HL Deb 12 May 1920 vol 40 cc283-8

LORD BALFOUR OF BURLEIGH rose to ask His Majesty's Government what is to be the policy of the Ministry of Transport in respect to the maintenance and improvement of county highways in Scotland, and when a statement will be made in regard to the resumption of Government grants for the purpose.

The noble Lord said: My Lords, I have put down this Question because of communications which have been received by my County Council in Scotland from the Ministry of Transport. Under date April 20, a letter was sent in these words— In reply to your letter of the 13th instant, I am directed by the Minister of Transport to inform you that at the present time no moneys arc available which will permit of grants being made in respect of surfacing work to be carried our during the year ending March 31, 1921. It would therefore be advisable for the County Council to hold over any application they propose making until they receive a notification from the Ministry that a further distribution of grants is to be made. I do not know whether I am right, but I understand that the whole subject is being considered with the object of making a classification of roads so that they may receive grants according to the amount of traffic that passes over them. But while that consideration is going on it is impossible either to stop the traffic which is causing the disrepair or to stop the work which is necessary to make it good.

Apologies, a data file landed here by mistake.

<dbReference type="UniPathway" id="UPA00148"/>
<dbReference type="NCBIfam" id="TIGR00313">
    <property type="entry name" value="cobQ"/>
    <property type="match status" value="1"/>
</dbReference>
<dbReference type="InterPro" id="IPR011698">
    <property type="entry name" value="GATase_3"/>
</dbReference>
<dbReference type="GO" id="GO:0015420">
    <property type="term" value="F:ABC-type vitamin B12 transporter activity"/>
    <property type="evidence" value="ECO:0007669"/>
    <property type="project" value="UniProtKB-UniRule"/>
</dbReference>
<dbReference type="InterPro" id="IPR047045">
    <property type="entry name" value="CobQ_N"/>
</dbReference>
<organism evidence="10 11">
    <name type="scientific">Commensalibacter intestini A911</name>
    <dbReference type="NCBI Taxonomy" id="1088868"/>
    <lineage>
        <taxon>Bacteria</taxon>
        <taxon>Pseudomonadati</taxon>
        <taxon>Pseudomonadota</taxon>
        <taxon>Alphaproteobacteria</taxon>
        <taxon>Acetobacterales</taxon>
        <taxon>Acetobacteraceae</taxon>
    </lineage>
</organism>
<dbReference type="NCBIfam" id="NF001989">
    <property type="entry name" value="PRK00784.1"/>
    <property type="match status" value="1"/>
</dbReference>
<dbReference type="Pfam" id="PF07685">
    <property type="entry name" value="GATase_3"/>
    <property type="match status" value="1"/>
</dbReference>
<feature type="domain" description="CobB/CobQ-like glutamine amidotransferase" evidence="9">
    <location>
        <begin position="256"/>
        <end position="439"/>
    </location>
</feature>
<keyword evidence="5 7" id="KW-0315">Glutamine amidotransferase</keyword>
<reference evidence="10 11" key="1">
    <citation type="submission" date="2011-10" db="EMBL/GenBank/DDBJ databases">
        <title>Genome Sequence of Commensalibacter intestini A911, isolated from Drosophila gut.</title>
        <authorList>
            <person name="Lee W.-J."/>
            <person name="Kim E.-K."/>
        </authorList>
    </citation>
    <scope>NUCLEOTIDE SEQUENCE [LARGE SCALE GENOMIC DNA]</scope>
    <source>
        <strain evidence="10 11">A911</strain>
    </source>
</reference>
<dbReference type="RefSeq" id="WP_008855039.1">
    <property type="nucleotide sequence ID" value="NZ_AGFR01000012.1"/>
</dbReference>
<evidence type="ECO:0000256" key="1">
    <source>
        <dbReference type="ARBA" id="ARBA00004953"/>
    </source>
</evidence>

What the local authorities in my district are anxious to know is whether this letter really means that there is to be no grant at all during the year which has just commenced, or what is our chance of a grant. The position in which my district stands is a very difficult one. I belong to the small County Council of Clackmannan. I dare say comparatively few of your Lordships have ever been in that county. There is a very great deal of traffic from east to west because of the river Forth. We are between the Forth and the Ochils, and the traffic from Glasgow and the East of Scotland—heavy traffic—comes across our roads from cast to west. To the east there is the county of Kinross, through which runs the main road from the north and Perth; and to the west the county of Stirling, where the chief roads from Glasgow to the North of Scotland or from the South to the North past Perth are situated. Over these roads there is an enormous amount of motor traffic. It is ever increasing and is doing a great amount of damage to the roads without any corresponding benefit to the unfortunate ratepayers in the district who have to provide for the maintenance and repair of the roads.

I take a fact or two because they will not occupy a moment. Last year—that is the year ended last March—in my county the ordinary maintenance of roads was £5,950, and special work £6,606, of which the Road Board gave us £5,000, leaving a special expenditure from the road rate of the county of £7,556. For the current year, when, if I understand the question rightly, we are to have no grant at all, the ordinary maintenance has gone up by £500 and will be £6,473, while the special work will be £9,945, or a total sum of 1£6,418. Our road rate for roads alone in the year ending May, 1920, is 2s. To carry through the work suggested would mean a road rate of at least 5s., or two and a-half times as much as last year. It may be mentioned that five years ago the whole of our road rate was only 1s. 2d.